Category: Climate

Paths to Decarbonization: A Live Twitter Q&A

by | 12.17.2014 at 1:57pm
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@UNSDSN is hosting a live Twitter Q&A on Friday, Dec. 19, from 1-2 p.m. EST with Jim Williams, chief scientist at Energy and Environmental Economics Inc. and lead author on the U.S. Deep Decarbonization Pathways Project report. You can send in your questions before and during the live chat on Twitter or Facebook by using #USDDPP.

Talking Climate: a New Guide to More Effective Communication

by | 12.11.2014 at 3:30pm
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What motivates people to accept or reject climate change? What do personal and political values have to do with it? How can you best get your message across? A new guide to climate change communication offers some of the answers.

Linking Climate, Security and Development to Fragility in Haiti

by | 12.11.2014 at 11:11am
Fall 2014 Haiti Dialogue Series focused on climate, security, and development linkages in Haiti where discussants spoke about how sensitivity and perceptions of climate in program design and policy priorities. Photo of Roger-Mark DeSouza from the Woodrow Wlison Center's Environmental Change and Security Program. Photo Credit: Elisabeth Sydor, CIESIN.

As part of the Fall 2014 Haiti Dialogue Series organized by the Earth Institute’s Haiti Research and Policy Program, a group of faculty, researchers, students and policymakers gathered to discuss the latest research linking climate change, natural hazards, development and fragility in Haiti.

Exploring Antarctica by Sea, Air and Land

by | 12.8.2014 at 1:26pm
Lamont scientists Robin Bell, Chris Bertinato, Nick Frearson, Winnie Chu and Tej Dhakal with IcePod.

Lamont Doherty Earth Observatory scientists are among the many researchers currently doing fieldwork in Antarctica. They’re participating in expeditions near, above and on the continent, doing critical studies that will advance understanding of Antarctica’s land and sea processes.

Ice Loss in West Antarctic is Speeding Up

by | 12.5.2014 at 2:19pm
West Antarctica NASA Michael Studinger

Glaciers in one part of West Antarctica are melting at triple the rate of a decade ago and have become the most significant contributor to sea level rise in that region, a new study says. The study found that the glaciers in the Amundsen Sea Embayment of West Antarctica have shrunk by an average of 83 gigatons a year for two decades—the equivalent of the weight of Mount Everest every two years.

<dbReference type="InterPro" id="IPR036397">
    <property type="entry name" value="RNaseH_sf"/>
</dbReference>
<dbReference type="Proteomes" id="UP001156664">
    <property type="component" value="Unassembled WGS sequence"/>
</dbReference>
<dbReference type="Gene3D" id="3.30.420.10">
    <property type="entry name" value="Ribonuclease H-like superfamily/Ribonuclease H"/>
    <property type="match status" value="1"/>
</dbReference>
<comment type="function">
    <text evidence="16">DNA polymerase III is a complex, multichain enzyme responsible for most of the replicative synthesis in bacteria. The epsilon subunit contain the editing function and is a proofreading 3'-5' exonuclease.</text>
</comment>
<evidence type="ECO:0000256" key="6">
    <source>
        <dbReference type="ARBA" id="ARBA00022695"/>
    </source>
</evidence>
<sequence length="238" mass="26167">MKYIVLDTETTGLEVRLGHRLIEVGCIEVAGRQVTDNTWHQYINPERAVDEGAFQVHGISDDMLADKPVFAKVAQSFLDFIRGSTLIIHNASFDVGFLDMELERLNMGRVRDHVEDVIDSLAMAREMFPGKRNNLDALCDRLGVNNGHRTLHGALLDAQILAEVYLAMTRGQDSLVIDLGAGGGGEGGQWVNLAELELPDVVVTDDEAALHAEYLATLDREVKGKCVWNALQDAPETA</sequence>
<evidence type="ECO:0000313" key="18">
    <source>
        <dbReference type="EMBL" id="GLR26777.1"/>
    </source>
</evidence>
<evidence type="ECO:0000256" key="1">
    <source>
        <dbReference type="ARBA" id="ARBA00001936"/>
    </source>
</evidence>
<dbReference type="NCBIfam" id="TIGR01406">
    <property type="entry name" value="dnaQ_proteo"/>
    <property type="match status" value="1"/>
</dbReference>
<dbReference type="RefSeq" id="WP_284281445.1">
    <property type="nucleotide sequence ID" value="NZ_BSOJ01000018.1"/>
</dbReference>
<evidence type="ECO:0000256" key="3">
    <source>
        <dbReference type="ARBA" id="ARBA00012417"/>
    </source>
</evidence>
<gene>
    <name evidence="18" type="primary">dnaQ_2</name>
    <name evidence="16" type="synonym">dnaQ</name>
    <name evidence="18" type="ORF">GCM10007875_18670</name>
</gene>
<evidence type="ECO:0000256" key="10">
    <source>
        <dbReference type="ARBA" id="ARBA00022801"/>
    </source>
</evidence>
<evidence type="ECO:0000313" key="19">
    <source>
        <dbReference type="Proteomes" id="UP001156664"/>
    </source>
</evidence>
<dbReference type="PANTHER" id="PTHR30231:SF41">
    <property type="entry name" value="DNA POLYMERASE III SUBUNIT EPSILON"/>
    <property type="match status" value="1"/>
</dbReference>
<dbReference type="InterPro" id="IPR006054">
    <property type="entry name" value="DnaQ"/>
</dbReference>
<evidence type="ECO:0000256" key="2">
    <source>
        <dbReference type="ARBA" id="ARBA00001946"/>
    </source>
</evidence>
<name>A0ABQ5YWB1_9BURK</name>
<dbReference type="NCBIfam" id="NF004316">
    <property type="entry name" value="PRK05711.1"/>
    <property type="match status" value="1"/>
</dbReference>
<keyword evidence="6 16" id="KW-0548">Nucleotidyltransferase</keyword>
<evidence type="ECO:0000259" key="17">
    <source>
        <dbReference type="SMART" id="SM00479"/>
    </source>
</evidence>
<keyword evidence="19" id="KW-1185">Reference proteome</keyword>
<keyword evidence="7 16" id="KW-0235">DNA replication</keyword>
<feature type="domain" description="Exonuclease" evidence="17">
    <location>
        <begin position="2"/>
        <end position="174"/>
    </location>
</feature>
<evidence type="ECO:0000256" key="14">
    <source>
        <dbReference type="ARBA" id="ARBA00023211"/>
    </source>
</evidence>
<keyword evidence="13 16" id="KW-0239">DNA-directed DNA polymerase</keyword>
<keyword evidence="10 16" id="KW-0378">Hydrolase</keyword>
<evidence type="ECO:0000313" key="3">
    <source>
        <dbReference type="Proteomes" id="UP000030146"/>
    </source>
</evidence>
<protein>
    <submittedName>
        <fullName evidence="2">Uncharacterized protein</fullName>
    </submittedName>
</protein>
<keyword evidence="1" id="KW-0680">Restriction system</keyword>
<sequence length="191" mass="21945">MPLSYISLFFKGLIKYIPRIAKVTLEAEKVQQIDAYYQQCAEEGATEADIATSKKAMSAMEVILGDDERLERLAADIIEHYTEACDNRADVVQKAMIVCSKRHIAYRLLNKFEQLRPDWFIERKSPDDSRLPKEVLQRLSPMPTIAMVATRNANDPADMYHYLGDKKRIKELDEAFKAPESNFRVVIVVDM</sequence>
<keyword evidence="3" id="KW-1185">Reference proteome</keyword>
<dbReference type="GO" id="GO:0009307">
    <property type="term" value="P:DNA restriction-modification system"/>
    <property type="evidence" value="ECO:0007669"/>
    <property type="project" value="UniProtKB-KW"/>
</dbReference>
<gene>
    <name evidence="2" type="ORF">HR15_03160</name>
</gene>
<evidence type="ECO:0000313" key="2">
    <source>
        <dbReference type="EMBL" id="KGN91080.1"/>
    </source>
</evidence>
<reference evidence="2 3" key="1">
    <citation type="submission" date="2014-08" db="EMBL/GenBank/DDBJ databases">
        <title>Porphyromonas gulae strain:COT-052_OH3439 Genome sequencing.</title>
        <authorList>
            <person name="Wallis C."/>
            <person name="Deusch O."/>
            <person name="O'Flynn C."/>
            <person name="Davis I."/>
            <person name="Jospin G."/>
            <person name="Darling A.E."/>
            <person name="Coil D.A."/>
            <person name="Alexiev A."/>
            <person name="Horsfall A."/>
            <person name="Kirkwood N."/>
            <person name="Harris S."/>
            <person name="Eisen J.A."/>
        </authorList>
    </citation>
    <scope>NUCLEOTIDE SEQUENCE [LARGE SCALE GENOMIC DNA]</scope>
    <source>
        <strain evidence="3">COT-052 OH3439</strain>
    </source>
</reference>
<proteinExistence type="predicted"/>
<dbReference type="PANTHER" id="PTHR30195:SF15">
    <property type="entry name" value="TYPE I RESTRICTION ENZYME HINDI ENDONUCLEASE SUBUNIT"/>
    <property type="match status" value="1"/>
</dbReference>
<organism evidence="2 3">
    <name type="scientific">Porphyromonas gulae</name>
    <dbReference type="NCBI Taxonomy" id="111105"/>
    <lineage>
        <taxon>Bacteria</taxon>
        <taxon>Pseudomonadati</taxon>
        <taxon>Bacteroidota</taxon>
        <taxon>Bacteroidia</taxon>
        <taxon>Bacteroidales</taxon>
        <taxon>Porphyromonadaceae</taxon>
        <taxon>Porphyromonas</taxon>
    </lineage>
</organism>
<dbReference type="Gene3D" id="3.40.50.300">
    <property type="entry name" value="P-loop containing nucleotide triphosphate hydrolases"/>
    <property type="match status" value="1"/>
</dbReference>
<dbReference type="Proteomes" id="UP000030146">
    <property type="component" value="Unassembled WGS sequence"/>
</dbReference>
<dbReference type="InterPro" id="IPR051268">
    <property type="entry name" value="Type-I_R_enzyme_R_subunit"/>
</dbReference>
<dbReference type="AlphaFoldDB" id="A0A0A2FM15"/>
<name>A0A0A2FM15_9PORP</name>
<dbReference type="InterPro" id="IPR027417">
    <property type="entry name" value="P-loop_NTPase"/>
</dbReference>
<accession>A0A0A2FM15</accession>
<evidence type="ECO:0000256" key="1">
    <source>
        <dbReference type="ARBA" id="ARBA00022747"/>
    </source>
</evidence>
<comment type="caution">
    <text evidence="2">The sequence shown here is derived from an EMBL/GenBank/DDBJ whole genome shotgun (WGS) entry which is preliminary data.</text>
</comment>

A Texas-Sized Block of Ice…

by | 12.4.2014 at 11:20pm
Icepod flying over the Antarctic ice towards Mt. Erebus (photo W. Chu)

The Ross Ice Shelf is the largest of the Antarctic ice shelves, measuring just under the size of the state of Texas. It is several hundred meters thick, although most of this is below the water surface. Along the ~ 600 kilometer front edge of the shelf, the ice towers up to 50 meters in height; a sheer vertical wall of white and the iridescent blue of compressed ice.

Matching Funds Boost Contributions through Dec. 31

by | 12.3.2014 at 11:42am
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The Earth Institute will benefit this holiday season from a matching gift from dedicated donor Betsee Parker, who will match your contributions dollar for dollar up to $300,000 this holiday season.

Why are Past Surface Temperatures and CO2 Concentrations Important?

by | 11.26.2014 at 3:36pm
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By burning fossil fuels for heating, electricity, transportation and other purposes, humans add CO2 to the atmosphere. Yet, by comparing ways in which the Earth’s temperature, CO2 concentration, sea level and ice sheets have changed in the past, we are able to learn valuable lessons about the climate system of today and tomorrow.

This Bird Flies South for the Winter

by | 11.24.2014 at 11:39pm
IcePod team at South Pole (left to right) Scott Brown, Chris Bertinato, Tej Dhakal, unidentified, Winnie Chu (photo by R. Bell)

Migrating south in the winter is a behavior that Antarctic scientists share with many species of birds, although the scientists fly just a bit further south. For the IcePod team it was time to join the migration so they could test their equipment in the most challenging environment the Earth has to offer.

Floods, Companies and Supply Chain Risk

by | 11.17.2014 at 9:15am
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Global companies with long supply chains could do a much better job of managing climate disaster risk, according to a recently published study from the Columbia Water Center.